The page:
Lego Mindstorm NXT Simple Autonomous Robot GPS (SARG)

We built an Autonomous Robot with the Lego NXT Mindstorm kit.

Self-driving cars are all the rage these days!  We set out to make a robot that could find its own way to a target.  Yep.  We wanted to just type in some coordinates and let it go.  Any obstacles be darned.  So we built a 5-Minute robot (directions on how to build here), slapped the Dexter Industries dGPS sensor and a HiTechnic Compass on the robot, and let it go.  The goal was to find our way from one end of a parking lot to the other, bypass any obstacles, and stop at 5 meters from the destination.

It was easy.  No, seriously, it was easy in NXT-G.  The most complicated aspect of the program was the datalogging!  You can see the program below.

The Program:

The program uses the Navigator block to calculate the compass heading to the destination, and the Compass to determine which way the robot is going.  The difference between the compass reading (the direction it is going) and the GPS angle to destination (the direction it should be going) is fed into the steering program, which turns the robot in the right direction.  We also added a function that documents the location of the robot, so we could record and then see its path on Google Maps.  Here’s a picture (click to make it larger and read the annotations):

We also wanted the robot to be able to work its way around any obstacles (cars, islands in the parking lot, etc).  To do that, we added an ultrasonic sensor and wrote the program so that when the robot got within a few feet of something, it would stop, turn, and drive a bit – then continue on its way!  Rinse and repeat as new obstacles come up.

Just to test the program out, we went up to the SARG and kicked it:  it bounced off course, but found the right direction and made it to the goal anyway.

Running the Robot

Here’s a satellite view of the parking lot:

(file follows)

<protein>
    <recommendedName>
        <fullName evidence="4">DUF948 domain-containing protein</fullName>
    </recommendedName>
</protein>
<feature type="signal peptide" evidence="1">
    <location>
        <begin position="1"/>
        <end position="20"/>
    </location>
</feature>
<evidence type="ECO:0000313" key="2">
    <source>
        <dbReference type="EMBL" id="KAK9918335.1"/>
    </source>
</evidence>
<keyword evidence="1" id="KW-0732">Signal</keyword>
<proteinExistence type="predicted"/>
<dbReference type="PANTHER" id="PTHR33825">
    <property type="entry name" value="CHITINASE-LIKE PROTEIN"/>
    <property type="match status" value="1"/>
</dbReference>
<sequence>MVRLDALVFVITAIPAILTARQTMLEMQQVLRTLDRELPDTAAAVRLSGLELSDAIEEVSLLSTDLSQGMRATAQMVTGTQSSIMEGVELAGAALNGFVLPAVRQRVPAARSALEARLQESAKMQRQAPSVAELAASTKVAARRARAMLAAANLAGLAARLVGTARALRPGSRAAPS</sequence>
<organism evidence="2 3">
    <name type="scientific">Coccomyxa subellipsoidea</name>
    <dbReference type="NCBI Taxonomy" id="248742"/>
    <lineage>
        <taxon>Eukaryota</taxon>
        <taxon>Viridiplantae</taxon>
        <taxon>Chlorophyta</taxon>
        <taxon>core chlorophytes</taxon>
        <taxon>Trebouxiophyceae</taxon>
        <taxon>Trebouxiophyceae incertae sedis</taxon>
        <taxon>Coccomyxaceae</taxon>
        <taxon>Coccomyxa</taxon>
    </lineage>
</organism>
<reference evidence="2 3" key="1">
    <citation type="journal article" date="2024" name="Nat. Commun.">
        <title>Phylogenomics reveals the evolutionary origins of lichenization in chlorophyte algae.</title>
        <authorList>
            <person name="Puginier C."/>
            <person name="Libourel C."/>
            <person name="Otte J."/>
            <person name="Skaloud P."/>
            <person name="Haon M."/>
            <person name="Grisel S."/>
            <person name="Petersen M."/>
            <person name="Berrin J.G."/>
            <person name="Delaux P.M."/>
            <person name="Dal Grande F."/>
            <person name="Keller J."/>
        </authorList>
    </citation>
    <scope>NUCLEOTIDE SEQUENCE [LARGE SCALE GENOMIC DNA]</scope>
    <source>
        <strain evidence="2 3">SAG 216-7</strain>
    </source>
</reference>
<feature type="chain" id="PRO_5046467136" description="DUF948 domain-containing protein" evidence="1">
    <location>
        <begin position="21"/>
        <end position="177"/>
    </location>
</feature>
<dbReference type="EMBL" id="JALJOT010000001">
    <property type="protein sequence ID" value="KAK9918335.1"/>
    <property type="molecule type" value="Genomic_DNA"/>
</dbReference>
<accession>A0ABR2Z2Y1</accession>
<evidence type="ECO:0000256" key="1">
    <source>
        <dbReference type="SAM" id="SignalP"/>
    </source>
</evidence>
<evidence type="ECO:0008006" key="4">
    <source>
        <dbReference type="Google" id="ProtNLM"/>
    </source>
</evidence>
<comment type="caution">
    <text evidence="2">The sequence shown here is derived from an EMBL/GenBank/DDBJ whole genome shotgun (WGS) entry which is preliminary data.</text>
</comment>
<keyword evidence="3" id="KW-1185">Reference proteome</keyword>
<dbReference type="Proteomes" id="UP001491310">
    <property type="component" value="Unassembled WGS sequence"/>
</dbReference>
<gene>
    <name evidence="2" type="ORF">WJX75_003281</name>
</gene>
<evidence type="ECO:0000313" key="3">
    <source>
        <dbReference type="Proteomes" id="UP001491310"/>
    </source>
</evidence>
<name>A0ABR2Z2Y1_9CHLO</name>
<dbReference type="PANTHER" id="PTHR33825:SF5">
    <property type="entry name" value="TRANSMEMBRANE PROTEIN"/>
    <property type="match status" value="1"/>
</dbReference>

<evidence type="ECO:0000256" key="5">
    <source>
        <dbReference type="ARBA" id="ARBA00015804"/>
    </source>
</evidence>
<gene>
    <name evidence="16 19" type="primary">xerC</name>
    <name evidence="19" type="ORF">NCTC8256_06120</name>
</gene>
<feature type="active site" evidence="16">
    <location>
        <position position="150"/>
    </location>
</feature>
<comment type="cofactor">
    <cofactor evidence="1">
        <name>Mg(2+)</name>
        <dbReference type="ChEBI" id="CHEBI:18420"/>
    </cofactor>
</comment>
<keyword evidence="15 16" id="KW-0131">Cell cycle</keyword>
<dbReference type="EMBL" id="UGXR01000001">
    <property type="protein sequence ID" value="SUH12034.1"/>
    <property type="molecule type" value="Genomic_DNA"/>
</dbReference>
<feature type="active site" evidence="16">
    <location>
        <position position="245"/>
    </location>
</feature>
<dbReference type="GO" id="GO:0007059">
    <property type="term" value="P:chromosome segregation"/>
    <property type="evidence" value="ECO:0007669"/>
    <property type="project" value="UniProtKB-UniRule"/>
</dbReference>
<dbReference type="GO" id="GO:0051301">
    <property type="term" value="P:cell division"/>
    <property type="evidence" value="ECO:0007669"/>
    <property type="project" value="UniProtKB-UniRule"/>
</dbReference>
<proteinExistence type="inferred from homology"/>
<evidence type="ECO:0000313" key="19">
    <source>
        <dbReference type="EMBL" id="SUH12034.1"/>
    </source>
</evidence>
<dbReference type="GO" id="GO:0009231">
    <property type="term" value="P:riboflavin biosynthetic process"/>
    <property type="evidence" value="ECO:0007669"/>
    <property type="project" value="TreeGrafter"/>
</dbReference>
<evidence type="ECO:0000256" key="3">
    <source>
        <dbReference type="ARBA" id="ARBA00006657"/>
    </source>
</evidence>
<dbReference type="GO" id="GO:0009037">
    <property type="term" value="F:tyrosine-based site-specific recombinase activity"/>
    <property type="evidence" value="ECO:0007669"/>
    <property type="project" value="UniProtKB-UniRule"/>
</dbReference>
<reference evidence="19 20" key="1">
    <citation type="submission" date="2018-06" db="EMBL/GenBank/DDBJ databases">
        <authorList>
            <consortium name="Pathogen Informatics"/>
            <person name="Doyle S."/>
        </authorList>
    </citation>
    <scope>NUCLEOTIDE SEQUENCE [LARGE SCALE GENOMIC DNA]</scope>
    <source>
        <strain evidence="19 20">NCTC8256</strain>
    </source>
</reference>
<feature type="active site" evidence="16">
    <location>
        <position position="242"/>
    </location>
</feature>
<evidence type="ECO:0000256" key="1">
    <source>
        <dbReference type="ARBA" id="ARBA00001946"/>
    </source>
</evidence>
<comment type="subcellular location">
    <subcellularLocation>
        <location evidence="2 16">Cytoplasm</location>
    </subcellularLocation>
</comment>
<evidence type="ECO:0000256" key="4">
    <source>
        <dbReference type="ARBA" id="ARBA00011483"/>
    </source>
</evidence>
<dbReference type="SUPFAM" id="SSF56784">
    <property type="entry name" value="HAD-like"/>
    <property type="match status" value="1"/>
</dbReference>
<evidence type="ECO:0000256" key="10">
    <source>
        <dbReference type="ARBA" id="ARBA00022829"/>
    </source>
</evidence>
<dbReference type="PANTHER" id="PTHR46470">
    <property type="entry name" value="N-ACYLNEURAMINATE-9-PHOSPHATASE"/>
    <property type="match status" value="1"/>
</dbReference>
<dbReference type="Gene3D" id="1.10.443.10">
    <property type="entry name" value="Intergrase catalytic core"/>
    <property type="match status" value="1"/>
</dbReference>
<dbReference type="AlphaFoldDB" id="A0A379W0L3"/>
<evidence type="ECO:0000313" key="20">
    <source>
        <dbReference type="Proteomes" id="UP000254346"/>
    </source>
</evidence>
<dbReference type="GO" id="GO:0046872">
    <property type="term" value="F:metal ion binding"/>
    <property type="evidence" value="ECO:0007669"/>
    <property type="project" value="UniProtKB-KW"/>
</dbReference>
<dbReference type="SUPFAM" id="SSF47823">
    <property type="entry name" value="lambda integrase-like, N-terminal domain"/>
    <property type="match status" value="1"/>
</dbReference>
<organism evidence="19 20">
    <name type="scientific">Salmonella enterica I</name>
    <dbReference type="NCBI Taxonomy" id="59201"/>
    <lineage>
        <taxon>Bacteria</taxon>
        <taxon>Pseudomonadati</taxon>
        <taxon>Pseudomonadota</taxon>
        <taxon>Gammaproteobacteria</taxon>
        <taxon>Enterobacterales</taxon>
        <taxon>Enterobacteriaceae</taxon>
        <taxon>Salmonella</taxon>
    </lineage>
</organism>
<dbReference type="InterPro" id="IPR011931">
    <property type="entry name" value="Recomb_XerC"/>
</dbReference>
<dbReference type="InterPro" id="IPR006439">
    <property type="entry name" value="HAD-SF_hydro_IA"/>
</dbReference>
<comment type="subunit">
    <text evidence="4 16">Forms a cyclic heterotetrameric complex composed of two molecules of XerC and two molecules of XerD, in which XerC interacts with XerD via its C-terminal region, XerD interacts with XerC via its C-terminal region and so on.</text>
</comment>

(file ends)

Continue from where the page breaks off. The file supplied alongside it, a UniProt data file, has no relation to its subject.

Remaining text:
We ended up doing two runs.  The first run had virtually no obstacles and was just to test whether the robot could go from one end of the parking lot to another.  We entered the destination coordinates in place and let it go.  You can see the course in the picture to the right.

Run #1: Simply Finding the Target

We just turned on the program, put the dGPS in the destination, and typed the coordinates into our program.  Then we walked it around to the other end of the parking lot.

We pointed it in the wrong direction, just to make sure it would work.  And voila:  we let her rip!

The robot moved from one end of the parking lot, found its way to the other end.  This was an easy task with the dGPS: there were no obstacles in the way and we just wanted to see the robot find the target.

You can see the path the robot took below.

Watch the video of Run #1 here:

Run #2:  Getting Around Obstacles

In the second run, the robot made its way around two sets of islands, across the parking lot, and stopped within 5 meters of the destination.  The robot made it over rough terrain that bounced it around and confused its direction.  However, the robot was persistent.  You can see below that it found its way around obstacles.

We let the robot do it’s thing and it did surprisingly well.  You can see the path it traveled below.

Run 2 - The Full Path as the GPS guided NXT Makes its way around obstacles in the parking lot.

Moving around obstacles in the Parking Lot

See a video of Run #2 here:

Doing it on your own is easy.  You can buy the dGPS GPS Sensor for Mindstorms NXT here. You can download our example programs in the Downloads and Documents” section of the dGPS webpage.

You can see our instructions on Youtube about how to quickly build the 5-minute robot for this project.

Dream bigger:

Someday, we’ll turn this into an autonomous car that can go down to 7-11 and buy us a Coke.  And do it with solar power.